Skip to main Content

Biden and the pipeline

  • Author: Alaska_Politics
  • Updated: April 29, 2016
  • Published August 25, 2008

From Michael Carey, former ADN editorial page editor, TV talk show host and occasional columnist in the newspaper --

Sen. Joseph Biden of Delaware, Democratic presidential candidate Barack Obama's choice for vice president, has been a senator since 1972.

He is one of only five senators who were present in 1973 when Congress passed legislation authorizing construction of the trans-Alaska pipeline system (TAPS).

Biden, then 30, was the youngest member of the Senate and not a leader in the lengthy debate over the pipeline. But his voting record is striking - at least to an Alaskan interested in history.

Biden was a reliable "no" on TAPS. In July, when the Senate passed the Gravel-Stevens amendment allowing immediate construction of the line and precluding further judicial review, Biden voted no. The amendment passed after Vice President Spiro Agnew broke a 49-49 tie.

In November, Biden voted against final passage of the bill. The vote was 80-5, Biden one of the five.

The pipeline from the North Slope to Valdez was controversial, mostly because of the potential environmental consequences and widespread public distrust of the oil companies. Some senators also felt the line should go from Alaska to the Midwest.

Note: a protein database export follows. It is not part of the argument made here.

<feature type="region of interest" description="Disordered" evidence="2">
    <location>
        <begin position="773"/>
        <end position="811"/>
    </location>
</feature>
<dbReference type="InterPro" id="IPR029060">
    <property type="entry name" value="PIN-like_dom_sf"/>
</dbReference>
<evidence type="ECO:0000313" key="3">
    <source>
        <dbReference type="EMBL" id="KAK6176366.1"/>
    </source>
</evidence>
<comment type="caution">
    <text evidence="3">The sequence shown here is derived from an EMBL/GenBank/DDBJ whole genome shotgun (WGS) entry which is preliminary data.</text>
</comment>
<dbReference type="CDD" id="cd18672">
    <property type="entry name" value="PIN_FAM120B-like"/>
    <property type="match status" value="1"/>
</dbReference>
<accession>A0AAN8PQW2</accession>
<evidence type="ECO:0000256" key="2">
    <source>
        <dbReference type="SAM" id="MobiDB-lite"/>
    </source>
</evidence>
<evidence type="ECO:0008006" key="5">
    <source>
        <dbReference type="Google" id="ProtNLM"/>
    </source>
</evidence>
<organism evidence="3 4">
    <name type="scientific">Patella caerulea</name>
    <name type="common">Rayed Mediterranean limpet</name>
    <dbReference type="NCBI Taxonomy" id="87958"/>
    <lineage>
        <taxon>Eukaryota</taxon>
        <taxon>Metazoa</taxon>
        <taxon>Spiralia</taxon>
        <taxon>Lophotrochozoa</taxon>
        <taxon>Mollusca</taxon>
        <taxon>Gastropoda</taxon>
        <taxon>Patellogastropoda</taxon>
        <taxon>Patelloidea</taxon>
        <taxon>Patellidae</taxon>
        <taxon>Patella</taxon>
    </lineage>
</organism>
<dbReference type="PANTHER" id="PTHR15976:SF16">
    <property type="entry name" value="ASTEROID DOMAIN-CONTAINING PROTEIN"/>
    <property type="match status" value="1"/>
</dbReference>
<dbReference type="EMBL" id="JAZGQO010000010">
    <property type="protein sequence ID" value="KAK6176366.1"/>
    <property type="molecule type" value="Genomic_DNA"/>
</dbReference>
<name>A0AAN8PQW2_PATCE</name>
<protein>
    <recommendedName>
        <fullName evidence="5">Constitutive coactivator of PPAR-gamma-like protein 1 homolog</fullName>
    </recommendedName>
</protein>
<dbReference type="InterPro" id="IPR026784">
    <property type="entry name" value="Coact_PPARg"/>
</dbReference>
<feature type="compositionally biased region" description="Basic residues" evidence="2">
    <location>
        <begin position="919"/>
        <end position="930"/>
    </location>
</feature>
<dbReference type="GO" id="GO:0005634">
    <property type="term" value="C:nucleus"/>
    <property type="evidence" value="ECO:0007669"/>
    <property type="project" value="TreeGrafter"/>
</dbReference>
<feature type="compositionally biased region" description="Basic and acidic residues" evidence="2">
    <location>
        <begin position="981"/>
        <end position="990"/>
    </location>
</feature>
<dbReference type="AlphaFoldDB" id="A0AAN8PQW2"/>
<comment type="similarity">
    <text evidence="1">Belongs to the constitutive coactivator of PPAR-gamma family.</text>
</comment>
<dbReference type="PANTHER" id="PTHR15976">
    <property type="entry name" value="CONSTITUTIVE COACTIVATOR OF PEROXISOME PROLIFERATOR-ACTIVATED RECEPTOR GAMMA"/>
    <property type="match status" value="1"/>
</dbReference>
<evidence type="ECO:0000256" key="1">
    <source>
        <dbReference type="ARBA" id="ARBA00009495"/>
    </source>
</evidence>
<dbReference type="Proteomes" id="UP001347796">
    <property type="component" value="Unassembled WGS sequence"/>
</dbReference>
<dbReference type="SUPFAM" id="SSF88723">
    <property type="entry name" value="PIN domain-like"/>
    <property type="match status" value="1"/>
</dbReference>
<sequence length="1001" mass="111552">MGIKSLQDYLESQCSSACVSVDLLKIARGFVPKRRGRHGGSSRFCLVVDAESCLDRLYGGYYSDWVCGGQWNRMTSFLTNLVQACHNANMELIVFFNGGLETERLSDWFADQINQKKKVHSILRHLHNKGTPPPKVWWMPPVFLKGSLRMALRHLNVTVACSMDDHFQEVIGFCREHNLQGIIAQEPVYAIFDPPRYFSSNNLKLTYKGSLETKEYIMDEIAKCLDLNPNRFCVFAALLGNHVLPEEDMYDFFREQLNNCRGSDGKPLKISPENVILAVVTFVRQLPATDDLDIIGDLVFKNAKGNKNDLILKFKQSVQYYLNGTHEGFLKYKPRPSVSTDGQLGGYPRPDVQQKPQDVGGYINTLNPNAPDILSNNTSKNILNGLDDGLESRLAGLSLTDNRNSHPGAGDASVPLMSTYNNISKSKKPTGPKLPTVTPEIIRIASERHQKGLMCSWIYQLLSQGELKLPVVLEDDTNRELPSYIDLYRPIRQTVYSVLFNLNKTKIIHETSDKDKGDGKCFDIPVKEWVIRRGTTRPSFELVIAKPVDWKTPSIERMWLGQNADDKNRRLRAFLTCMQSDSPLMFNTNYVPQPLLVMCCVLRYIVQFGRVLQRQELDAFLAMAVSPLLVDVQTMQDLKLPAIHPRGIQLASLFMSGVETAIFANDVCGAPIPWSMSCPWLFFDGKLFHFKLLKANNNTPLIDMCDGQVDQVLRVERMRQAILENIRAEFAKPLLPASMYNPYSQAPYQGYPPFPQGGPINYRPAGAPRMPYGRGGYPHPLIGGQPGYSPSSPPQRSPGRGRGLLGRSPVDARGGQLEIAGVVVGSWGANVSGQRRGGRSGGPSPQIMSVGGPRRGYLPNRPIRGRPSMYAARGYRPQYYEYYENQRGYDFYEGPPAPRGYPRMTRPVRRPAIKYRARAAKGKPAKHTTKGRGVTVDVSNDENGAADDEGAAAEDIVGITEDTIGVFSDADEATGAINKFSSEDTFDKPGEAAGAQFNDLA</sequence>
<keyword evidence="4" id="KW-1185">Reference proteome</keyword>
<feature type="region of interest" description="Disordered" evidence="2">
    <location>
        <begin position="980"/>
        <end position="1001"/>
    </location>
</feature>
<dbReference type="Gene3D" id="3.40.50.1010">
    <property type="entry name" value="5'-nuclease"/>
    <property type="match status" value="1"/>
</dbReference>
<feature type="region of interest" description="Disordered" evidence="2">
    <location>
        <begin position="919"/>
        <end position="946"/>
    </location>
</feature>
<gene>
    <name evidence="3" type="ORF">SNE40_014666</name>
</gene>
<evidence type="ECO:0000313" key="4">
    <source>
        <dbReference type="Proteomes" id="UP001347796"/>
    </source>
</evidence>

The July vote fractured both parties, especially the Democrats, who were in the majority. Only six Democrats not from the South voted with Gravel and Stevens: Robert Byrd (West Virginia), Gale McGee (Wyoming), Alan Bible and Howard Cannon (Nevada), Vance Hartke (Indiana) and Daniel Inouye (Hawaii). (Inouye is one of the current senators who served in 1972. The others are Ted Kennedy of Massachusetts, Byrd and Stevens and Biden.)

Henry Jackson, sponsor of the pipeline bill that passed in November with the Gravel-Stevens amendment and arguably the most influential senator in the debate, voted against Gravel-Stevens in July. As did other Senate giants such as Democrats Mike Mansfield (Montana), Frank Church (Idaho) and Hubert Humphrey (Minnesota). Among the Republicans, Mark Hatfield (Oregon) voted "no," as did Bob Dole (Kansas) and Charles Percy (Illinois.)

In November, Biden was a holdout "no" with Democrats Birch Bayh (Indiana), Harold Hughes (Iowa), William Proxmire (Wisconsin) and Republican Edward Brooke (Massachusetts).

Biden was not a household name in 1973. One of the Alaska newspapers spelled his name "Byden." As a young senator, he would have been extra attentive to his constituents and his leaders - men like Jackson, Mansfield, Humphrey and Church. Nevertheless, he had to go out of his way to put himself on the losing end of an 80-5 vote.

Biden's position on the trans-Alaska pipeline did not stand out in 1973. Thirty-five years later, it does, at least in Alaska where the pipeline has generated immense private wealth and pays for most of state government.